This week was Denver Startup Week, an annual summit where local entrepreneurial leaders across various industries share their diverse expertise in the hopes of inspiring and preparing the next generation of innovators. There were plenty of amazing panels, but our favorite involved our CEO Matt Warta presenting alongside SurveyGizmo’s Christian Vanek and Beneson Strategy Group’s Carl Rossow—moderated by one of our research managers, Laura Jett. The topic was, unsurprisingly, market research: particularly its relevance and importance to almost any business endeavor. The discussion was lively and lengthy, and we wanted to share a few choice takeaways.
Of Course You Should Conduct Research, but Take the Time to Evaluate Your Options
As an experienced venture capitalist, Matt Warta has seen the impact of market research on budding businesses firsthand, and would never consider launching another one without it. He emphasized the importance of partnering with a capable researcher: though online DIY options make research an affordable possibility for all, you’ll need a professional to guide the scope and execution of the study, as well as interpret your results as actionable insights. Christian Vanek agreed that you can spend the money and get more certainty in return, but also suggested that you can spend a little more time and educate yourself on research best practices, execution, and interpretation. He advised that while the DIY route is indeed affordable, your results will be all but useless if you don’t take the time to set appropriate parameters or find your target audience. Carl Rossow warned that just because you have the tools to perform research doesn’t mean you know how to perform research. Regardless of which approach you take, all agreed that consumer insights are an absolute must, and you must find a way to ensure you are asking the right people the right questions in the right format.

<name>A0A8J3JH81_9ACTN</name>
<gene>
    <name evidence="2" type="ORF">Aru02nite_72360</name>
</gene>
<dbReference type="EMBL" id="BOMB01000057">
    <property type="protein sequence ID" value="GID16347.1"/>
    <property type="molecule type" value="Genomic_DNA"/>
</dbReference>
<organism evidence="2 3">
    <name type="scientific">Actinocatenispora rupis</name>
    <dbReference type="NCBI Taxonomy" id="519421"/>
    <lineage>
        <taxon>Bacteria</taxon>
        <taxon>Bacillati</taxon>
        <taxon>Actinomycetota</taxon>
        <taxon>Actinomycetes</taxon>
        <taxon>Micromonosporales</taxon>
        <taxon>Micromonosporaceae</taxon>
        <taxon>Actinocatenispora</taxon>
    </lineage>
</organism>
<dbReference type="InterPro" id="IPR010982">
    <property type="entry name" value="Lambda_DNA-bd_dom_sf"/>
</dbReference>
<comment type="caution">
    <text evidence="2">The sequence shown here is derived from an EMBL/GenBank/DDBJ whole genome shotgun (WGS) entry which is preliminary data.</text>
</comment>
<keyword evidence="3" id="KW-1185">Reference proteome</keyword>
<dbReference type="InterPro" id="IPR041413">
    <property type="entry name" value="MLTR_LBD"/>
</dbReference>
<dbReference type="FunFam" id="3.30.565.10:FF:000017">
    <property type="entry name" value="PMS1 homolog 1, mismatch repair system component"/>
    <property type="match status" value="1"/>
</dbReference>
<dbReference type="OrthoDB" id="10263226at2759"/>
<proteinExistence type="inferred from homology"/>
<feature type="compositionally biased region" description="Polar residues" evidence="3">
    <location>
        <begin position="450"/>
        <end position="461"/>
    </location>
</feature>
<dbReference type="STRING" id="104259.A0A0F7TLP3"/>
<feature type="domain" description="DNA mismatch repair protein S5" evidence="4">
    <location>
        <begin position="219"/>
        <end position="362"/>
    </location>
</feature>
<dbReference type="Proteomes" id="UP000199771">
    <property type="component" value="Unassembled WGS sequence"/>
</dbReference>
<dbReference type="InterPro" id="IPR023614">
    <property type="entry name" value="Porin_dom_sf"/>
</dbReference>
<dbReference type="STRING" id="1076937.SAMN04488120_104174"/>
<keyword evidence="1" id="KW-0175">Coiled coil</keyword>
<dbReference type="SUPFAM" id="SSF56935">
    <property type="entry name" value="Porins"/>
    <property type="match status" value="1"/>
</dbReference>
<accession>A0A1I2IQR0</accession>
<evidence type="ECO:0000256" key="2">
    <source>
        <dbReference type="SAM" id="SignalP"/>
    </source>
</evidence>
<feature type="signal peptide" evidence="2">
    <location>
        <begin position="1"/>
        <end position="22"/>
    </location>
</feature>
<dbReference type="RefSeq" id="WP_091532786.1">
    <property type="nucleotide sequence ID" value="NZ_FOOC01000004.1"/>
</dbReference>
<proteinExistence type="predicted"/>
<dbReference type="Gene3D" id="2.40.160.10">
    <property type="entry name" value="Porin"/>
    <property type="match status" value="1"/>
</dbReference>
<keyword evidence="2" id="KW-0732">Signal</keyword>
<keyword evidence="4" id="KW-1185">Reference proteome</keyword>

Your Research Needs Will Change as Your Business Grows
Rossow pointed out that no matter how small or large your company may be, the core processes of market research do not change. What does change? The questions you ask, the audience you target, and the competitors you challenge. Whereas your initial research questions were concerned with defining the market and establishing your brand, a growing business needs to understand how that market landscape has changed in terms of how your brand has grown. Rossow added that any chance to connect with your consumers is also a chance to compete with market rivals. Consumers are inundated with choice, and as your business ups the ante, research should be used to gain further market intelligence and leveraged into effective messaging that works to narrow that choice.
From left: GutCheck’s Laura Jett and Matt Warta, SurveyGizmo’s Christian Vanek, Beneson Strategy Group’s Carl Rossow
Interpret Big Data Through Qualitative Insights
One of the most engaging questions of the panel centered on how to sift through big data. Warta explained that in order to glean anything meaningful from a data dump, you have to understand the context of the problem you’re trying to solve. Rossow explained this context as “the architecture of opinions”: the values and attitudes that drive your consumers’ behavior. The idea behind big data is that past behavior is the best indicator of future behavior. But the reality of choice challenges that notion, and all panelists found that understanding the values people apply when deciding what to buy made their interpretation of big data far more predictive and meaningful. Conducting qualitative research that investigates and builds behavioral, attitudinal, and value models for your target audience will make big data far more insightful.
The session closed with some advice from Vanek: conduct market research as soon as you can, don’t get distracted from the focus of your study, and build customer feedback into your company’s decision-making process.
Even large companies like Google with access to tons of data heed this advice, and still do research with new products. For an example of how one product marketing team at Google leverages iterative market research to incorporate user feedback into product development early and often, check out the case study below.